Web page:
Editorial: Twin powers of humility and apology

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We would be better off—and by “we,” I mean families, churches, workplaces and any other group that involves two or more people—if we embraced a trait and a practice apparently unfamiliar to presidential candidates.

knox newMarv KnoxThat would be humility, plus the ability to apologize.

Neither Hillary Clinton nor Donald Trump carries those qualities around in their personal or political toolboxes. For purposes of balance, we will illustrate the humility/apology failure of both, but that does not necessarily imply moral equivalence.

Michael Gerson of the Washington Post illustrated Clinton’s failure to apologize—even when an apology would have worked to her advantage—in an insightful column that inspired this editorial.

Seeking to explain her email-server affair, Clinton recently said: “I may have short-circuited it, and for that I, ah, you know, will try to clarify.”

One reason …

Afterward, Gerson observed such a statement “is one reason that only 34 percentof Americans in a recent poll judge her ‘honest and trustworthy.’ In the email scandal, we have seen deceptions used to cover deceptions; then a minimalist apology, filled with caveats, which themselves must be revised; and then a fuller apology, long after it appears cynical and forced.”

“It is amazing how many problems are caused, in politics and in life, by the inability to sincerely apologize,” he wrote.

That inability to apologize may be a political tactic. Politicians are loath to admit wrongdoing or shortcoming of any kind, because their opponents will seize upon the admission to gain advantage with voters. And what admission is stronger than an apology?

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“Why me?”

Gerson could have written about Trump, too, but that particular column focused on Clinton. When asked about his need for repentance and forgiveness, Trump famously told CNN’s Anderson Cooper told CNN’s Anderson Cooper: “Why do I have to repent or ask for forgiveness if I’m not making mistakes? I work hard; I’m an honorable person.”

So, according to Trump, no repentance—apology to God and to those wronged—is needed. This from a thrice-married, handicap-ridiculing, xenophobic, misogynist who reviles military heroes and issues thinly veiled assassination threats.

A big ego is a requirement for a successful politician. It’s a byproduct of the tough political hide required to endure minute-by-minute criticism, whether justified or not. Still, you’d think humility and willingness to apologize would be qualities voters might admire, rather than deem weaknesses. (Of course, if politicians thought humility and apology were political assets, many pols would at least fake them. Since that’s not the case, we can see who actually expresses humility and who apologizes, which provides at least a tiny window into their souls.)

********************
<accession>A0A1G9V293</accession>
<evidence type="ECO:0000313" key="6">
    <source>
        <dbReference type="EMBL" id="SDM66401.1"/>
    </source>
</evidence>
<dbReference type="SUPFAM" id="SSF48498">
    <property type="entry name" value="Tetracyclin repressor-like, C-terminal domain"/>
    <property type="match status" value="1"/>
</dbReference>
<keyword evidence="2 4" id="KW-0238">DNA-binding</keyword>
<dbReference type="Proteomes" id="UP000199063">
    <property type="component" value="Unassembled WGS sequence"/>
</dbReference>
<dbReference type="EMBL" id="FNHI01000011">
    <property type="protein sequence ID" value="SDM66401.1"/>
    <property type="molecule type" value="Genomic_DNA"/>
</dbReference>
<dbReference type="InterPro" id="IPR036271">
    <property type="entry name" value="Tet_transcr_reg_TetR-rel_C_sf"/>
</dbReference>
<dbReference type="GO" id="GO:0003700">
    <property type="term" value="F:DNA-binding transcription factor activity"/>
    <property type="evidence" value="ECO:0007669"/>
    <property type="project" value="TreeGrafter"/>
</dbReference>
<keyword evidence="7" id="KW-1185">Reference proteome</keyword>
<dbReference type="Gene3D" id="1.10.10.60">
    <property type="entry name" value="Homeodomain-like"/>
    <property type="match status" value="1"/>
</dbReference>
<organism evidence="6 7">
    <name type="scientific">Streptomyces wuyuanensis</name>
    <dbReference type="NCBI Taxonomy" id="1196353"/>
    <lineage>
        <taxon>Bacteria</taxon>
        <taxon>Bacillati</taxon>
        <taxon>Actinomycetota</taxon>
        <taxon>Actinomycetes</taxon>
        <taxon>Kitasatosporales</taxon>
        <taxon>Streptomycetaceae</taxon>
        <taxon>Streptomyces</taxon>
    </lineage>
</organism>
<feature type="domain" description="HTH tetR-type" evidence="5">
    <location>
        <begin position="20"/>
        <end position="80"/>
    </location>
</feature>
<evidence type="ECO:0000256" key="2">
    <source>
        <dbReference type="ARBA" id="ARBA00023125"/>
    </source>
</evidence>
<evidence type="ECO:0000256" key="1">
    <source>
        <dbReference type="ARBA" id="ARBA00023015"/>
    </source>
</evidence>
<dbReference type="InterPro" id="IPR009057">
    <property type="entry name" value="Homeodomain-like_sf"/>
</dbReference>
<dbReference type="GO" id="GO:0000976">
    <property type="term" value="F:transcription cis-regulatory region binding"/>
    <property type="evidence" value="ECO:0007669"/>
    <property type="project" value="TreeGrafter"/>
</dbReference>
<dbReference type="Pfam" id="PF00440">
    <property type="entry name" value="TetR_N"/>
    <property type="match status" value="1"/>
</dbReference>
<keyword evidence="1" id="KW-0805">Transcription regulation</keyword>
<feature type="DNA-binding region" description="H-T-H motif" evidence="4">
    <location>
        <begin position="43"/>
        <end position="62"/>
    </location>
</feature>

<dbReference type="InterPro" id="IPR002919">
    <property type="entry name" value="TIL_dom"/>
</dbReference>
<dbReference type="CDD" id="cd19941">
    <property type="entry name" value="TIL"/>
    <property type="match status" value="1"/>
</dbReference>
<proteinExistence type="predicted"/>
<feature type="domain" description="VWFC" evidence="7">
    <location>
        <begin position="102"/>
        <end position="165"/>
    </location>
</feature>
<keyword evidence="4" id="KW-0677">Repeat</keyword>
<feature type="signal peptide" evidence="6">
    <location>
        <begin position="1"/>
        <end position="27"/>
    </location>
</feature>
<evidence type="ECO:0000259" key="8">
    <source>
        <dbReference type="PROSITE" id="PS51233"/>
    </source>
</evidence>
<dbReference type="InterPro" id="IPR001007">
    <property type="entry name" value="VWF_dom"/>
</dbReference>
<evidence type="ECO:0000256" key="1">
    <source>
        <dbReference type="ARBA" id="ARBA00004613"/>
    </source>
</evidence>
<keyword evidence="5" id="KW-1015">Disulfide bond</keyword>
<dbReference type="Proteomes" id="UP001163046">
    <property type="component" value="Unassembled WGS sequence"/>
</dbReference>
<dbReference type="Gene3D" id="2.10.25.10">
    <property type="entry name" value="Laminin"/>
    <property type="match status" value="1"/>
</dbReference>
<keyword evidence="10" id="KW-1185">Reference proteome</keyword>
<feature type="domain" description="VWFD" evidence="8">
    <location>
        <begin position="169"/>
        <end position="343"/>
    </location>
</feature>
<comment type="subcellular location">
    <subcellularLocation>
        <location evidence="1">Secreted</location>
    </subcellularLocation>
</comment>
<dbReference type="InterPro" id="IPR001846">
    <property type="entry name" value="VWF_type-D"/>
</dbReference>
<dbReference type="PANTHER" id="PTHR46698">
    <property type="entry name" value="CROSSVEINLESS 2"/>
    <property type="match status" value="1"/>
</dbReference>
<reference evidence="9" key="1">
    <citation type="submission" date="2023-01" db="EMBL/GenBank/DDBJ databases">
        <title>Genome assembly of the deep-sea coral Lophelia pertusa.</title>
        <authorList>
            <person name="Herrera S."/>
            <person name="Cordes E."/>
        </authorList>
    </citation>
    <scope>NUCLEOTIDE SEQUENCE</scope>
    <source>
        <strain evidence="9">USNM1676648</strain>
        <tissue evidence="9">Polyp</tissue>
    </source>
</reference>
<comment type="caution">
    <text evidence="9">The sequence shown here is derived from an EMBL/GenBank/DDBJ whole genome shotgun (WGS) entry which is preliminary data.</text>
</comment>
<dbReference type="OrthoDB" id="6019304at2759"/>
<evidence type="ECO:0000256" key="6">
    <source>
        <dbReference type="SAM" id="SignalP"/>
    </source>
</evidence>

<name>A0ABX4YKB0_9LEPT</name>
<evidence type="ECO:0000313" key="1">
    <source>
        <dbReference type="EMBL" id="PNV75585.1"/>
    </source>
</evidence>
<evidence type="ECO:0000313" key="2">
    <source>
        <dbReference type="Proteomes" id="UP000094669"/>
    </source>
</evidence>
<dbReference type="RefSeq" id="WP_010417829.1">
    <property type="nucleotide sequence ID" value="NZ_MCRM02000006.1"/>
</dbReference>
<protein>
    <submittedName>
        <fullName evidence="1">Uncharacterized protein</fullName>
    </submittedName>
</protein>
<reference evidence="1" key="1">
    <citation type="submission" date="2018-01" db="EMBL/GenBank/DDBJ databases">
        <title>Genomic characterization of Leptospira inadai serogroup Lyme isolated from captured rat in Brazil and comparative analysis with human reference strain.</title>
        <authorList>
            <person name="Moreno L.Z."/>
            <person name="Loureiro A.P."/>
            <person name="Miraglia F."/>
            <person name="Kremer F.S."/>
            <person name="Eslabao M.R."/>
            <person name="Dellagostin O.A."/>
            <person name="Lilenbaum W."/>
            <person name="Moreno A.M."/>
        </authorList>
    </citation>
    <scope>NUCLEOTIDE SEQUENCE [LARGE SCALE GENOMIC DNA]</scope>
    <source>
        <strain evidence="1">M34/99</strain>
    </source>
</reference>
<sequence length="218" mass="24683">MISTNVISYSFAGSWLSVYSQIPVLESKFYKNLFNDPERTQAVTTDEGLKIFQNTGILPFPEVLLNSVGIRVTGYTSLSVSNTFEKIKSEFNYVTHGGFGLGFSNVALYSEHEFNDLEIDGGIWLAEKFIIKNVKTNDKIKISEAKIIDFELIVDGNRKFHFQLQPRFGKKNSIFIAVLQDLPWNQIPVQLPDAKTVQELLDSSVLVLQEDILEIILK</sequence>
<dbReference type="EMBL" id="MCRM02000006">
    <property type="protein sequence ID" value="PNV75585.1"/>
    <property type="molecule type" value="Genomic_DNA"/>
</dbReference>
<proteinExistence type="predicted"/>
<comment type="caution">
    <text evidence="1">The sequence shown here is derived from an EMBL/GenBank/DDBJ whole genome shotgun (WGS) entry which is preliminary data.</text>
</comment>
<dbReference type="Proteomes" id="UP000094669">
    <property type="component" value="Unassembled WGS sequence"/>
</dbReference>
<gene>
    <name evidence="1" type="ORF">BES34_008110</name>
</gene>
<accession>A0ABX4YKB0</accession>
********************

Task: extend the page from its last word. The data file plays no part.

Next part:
Path to forgiveness

Apology—as well as the humility required to offer it—is vital, because it provides the only viable path to forgiveness, another quality in short supply.

“Forgiveness is the only force that allows flawed men and women to change their minds and reconstruct their lives on firmer ground,” Gerson explained. “It preserves the possibility of moral progress. For most of us, getting what we truly deserve—appealing to standards of justice alone—would not be pleasant. We know we should show forgiveness to others because we so often have need of it ourselves.”

This is true in our personal lives, too. It’s solid advice for how we engage others at home, at church, in our workplaces and neighborhoods. No doubt, you can name marriages, families, friendships, churches and businesses wrecked because of arrogance and stubborn unwillingness to apologize.

A friend and mentor used to quote a Methodist bishop who always responded to criticism with a simple, humble statement: “There’s an excellent chance you may be right.” (I’m sorry if I’ve told that story before; I love it.) By acknowledging the critic may be right, the bishop admitted he may be wrong. He led with humility.

Strength from humility

Think how all our institutions—from families, to the nation itself—would be stronger if more people manifested humility. That’s because humility clears a path for people to come together and to walk alongside each other through all the challenges and joys of life.

All our relationships would be stronger—marriages better, churches more authentic, schools more unified—if more people would say just four simple sentences when appropriate:

• “I don’t know.”

• “I was wrong.” (The subject of a classic Happy Days episode.)

• “It’s my fault.”

• “Will you help me?”

Beyond that, sincere apology—a true test of humility—possesses the power to transform and redeem brokenness, wright wrongs and restore relationships.

Oh, and we’re not talking about wimpy, dodgy, half-hearted apologies. “If something I have done offended you, I apologize” is not a real apology. It puts the onus on the one who was offended. A true, lasting apology comes from the heart, without caveats: “I apologize. Please forgive me.”

Humility and apologies seem like almost too much to expect of presidential candidates, at least this year. But maybe these relationship-building virtues can percolate from the bottom up if we start practicing them ourselves.

Follow Marv on Twitter: @marvknoxbs

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